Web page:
How John Frankel Fished a Deal from Reality Show “Shark Tank”
The search for potential investments has led the team at ff Venture Capital in New York into strange waters.
John Frankel, a partner with the firm, says he decided to back UniKey Technologies after hearing about its founder’s appearance last year on the television show “Shark Tank.” In spite of early misgivings about approaching an entrepreneur who was grilled on the air by the likes of Mark Cuban, Frankel saw an opportunity in UniKey’s smartphone technology for door locks.
One of ff Venture Capital’s limited-partner investors had asked him to take a look at UniKey. However, the company’s TV exploits drew an incredulous response from Frankel: “I said, ‘You’ve got to be kidding.’”
After closer scrutiny and a seed round, the relationship seems to be working for ff Venture Capital and UniKey. Late last week, UniKey announced that its Kevo electronic lock is coming to market thanks to a partnership with major door lock distributor Kwikset.
Frankel compared the smartphone-accessible Kevo lock to intelligent thermostats from Nest Labs in Palo Alto, CA, which are targeted at the growing smart home market. Though he discovered the company through atypical means, he says UniKey fits his firm’s interests. Many venture capitalists, he says, use location and industry to define the way they invest. “We believe those two parameters are suboptimal for generating returns,” Frankel says.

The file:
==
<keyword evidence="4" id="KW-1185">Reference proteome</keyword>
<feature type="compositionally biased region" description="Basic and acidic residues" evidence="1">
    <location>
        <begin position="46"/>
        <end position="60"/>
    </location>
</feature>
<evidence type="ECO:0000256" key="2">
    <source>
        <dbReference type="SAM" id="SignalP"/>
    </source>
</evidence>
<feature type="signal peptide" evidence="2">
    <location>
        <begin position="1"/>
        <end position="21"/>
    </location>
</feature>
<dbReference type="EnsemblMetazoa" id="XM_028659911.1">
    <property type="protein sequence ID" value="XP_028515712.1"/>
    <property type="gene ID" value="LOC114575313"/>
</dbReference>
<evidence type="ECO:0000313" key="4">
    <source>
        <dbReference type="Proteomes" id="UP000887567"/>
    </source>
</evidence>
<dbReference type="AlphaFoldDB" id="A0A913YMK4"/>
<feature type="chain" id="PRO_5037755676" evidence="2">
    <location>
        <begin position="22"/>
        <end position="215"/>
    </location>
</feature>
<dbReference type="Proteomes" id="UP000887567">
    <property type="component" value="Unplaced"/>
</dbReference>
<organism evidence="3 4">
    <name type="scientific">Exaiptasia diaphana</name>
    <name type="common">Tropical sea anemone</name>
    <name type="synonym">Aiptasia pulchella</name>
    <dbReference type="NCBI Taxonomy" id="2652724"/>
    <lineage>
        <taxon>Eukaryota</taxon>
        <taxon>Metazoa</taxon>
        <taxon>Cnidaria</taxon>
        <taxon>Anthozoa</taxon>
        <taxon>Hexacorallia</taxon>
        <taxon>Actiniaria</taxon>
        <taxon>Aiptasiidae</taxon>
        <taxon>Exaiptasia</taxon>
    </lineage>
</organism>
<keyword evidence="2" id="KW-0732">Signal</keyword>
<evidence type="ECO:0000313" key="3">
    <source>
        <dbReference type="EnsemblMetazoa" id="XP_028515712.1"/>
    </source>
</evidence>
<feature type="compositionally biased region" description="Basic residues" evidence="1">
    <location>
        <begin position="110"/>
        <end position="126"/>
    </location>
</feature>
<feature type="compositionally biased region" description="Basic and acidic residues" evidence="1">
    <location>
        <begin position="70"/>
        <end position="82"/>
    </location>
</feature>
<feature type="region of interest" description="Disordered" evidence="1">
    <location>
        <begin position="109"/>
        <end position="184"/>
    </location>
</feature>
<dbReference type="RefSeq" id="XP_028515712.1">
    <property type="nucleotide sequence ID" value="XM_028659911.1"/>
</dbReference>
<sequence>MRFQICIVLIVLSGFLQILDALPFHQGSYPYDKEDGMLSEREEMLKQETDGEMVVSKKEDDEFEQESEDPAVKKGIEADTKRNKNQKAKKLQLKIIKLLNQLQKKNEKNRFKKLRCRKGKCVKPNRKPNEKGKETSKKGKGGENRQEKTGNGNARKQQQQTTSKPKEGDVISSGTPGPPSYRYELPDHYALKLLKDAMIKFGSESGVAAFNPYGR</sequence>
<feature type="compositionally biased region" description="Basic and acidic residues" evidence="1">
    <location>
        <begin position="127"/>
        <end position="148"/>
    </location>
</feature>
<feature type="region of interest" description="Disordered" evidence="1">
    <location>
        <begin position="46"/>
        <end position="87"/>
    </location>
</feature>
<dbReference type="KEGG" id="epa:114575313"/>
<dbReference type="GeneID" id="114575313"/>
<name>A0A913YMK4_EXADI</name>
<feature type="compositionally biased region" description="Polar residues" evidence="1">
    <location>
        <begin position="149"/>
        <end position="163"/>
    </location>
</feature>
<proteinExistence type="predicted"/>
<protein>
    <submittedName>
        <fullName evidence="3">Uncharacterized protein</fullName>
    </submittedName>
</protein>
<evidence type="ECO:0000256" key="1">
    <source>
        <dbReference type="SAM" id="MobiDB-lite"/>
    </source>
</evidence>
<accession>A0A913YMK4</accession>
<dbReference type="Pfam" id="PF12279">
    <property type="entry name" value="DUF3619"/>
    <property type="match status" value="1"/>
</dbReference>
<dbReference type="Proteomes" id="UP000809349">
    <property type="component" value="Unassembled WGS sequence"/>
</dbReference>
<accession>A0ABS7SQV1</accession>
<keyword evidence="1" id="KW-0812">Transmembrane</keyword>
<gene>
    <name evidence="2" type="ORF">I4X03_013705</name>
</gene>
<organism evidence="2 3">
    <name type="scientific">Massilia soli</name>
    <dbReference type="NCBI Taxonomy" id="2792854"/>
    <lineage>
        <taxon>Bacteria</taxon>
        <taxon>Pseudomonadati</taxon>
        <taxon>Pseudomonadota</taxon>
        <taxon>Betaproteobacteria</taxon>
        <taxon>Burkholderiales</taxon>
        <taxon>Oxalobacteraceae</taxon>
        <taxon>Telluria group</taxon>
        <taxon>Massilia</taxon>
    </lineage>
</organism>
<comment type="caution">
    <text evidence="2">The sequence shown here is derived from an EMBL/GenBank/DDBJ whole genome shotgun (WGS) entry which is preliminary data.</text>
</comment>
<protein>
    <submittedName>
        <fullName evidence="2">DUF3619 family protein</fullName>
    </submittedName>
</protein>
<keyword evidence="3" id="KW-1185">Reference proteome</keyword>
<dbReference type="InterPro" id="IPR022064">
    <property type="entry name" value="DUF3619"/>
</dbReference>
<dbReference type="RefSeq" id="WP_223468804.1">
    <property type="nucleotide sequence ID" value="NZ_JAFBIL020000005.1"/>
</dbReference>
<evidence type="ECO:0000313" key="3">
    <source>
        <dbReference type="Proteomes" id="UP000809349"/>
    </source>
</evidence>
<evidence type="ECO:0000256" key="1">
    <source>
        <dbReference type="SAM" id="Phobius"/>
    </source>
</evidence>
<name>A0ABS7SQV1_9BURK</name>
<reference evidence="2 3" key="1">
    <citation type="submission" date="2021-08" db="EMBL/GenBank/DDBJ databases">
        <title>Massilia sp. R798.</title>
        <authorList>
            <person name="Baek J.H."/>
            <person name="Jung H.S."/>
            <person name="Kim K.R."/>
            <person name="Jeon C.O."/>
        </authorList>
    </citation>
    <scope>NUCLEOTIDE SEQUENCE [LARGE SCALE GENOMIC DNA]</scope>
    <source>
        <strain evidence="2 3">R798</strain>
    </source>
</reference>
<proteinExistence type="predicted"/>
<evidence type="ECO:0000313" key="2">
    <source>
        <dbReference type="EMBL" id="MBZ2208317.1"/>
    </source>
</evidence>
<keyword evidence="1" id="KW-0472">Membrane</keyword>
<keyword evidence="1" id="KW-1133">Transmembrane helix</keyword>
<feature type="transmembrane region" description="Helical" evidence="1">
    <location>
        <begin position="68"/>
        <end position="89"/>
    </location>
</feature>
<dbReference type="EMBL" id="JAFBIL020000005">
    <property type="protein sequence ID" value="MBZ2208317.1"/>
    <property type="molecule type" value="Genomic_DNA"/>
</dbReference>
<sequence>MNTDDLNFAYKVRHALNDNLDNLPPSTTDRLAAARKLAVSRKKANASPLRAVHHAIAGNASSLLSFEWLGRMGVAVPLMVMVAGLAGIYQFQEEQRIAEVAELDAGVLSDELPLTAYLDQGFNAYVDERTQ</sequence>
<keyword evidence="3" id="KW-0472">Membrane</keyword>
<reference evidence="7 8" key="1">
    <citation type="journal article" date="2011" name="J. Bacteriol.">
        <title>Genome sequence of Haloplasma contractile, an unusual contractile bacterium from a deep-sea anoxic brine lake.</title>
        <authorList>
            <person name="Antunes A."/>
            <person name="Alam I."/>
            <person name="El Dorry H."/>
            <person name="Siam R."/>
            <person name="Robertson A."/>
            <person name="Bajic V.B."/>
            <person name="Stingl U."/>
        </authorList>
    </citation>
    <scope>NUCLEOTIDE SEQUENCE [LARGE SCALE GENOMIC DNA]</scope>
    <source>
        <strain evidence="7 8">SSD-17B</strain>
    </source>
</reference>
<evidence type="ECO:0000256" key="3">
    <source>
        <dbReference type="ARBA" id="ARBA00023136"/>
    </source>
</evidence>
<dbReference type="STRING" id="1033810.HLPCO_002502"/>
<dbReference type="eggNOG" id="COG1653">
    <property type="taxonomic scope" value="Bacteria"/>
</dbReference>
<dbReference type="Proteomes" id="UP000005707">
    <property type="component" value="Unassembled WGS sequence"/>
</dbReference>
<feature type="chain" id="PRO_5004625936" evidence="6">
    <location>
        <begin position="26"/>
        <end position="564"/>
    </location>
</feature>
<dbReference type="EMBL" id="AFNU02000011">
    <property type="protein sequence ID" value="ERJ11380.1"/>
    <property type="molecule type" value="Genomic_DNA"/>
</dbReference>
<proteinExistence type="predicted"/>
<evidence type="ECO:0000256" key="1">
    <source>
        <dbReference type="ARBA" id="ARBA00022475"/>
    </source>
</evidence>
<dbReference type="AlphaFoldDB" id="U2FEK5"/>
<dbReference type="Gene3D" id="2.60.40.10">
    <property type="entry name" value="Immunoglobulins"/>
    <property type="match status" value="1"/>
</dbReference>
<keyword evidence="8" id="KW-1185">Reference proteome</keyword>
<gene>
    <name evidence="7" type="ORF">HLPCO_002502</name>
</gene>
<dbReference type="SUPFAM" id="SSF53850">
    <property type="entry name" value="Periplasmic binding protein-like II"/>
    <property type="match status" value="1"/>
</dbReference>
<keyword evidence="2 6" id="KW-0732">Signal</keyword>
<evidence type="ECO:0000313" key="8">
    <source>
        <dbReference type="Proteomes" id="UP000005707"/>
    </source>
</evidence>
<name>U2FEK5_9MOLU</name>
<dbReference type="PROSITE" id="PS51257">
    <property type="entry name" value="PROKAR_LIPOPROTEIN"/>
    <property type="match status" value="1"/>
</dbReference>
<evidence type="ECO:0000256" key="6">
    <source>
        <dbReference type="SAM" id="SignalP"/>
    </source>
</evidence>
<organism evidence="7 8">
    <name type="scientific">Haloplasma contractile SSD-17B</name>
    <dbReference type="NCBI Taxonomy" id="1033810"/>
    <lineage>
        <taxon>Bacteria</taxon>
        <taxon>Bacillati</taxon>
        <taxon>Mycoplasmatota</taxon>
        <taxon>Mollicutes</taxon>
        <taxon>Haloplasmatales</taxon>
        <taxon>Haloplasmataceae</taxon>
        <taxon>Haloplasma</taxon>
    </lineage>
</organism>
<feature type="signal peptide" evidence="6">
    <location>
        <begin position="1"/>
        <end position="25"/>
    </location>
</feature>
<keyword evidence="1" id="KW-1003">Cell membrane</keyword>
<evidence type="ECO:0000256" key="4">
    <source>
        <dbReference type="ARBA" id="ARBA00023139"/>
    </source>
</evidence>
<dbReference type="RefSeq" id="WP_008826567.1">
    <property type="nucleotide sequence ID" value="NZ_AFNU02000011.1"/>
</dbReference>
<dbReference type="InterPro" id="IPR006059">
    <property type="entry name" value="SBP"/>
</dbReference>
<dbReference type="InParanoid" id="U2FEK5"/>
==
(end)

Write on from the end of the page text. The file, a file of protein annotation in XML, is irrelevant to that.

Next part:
Instead, his firm looks at a broad mix of ideas and sectors and is not afraid to leave the city to meet startups it may want to back. “Though about 40 percent of our portfolio is in New York, that’s just happenstance,” he says.
That portfolio includes social influence metrics company Klout and crowdfunding platform Indiegogo, both based in San Francisco; photo community 500px in Toronto; and New York’s Moveline, whose platform helps people find moving companies. The flexibility at ff Venture apparently now includes hearing out an entrepreneur who endured a reality television show. “We like to invest in companies like UniKey that can build size and heft and come to dominate,” Frankel says.
UniKey—based in Winter Park, FL—developed the Kevo platform, whose software and hardware lets people use their smartphones or a key fob to control doors equipped with the electronic lock. Rather than a classic metal door key or keycard to gain access, a smartphone or fob puts out a signal that grants access when in close proximity.
Kevo is an opportunity, Frankel says, to put a digital answer to work on an analog problem. Controlling locks through software and near field communication (NFC) can be complex, though. The system has to be smart enough to react only when ordered to and not just whenever a fob or smartphone with the app are near. “You don’t want the door unlocking if you go to check when a stranger is at the door,” he says.
The platform can also be used to record who opens these locks, or to remotely ensure that the doors are locked. Use cases can include knowing what time kids return home from a night out, or giving a friend access to a vacation home. The digital keys can be tailored to grant individuals access only during specified times. That way visiting friends might have keys that only work for one week, Frankel says.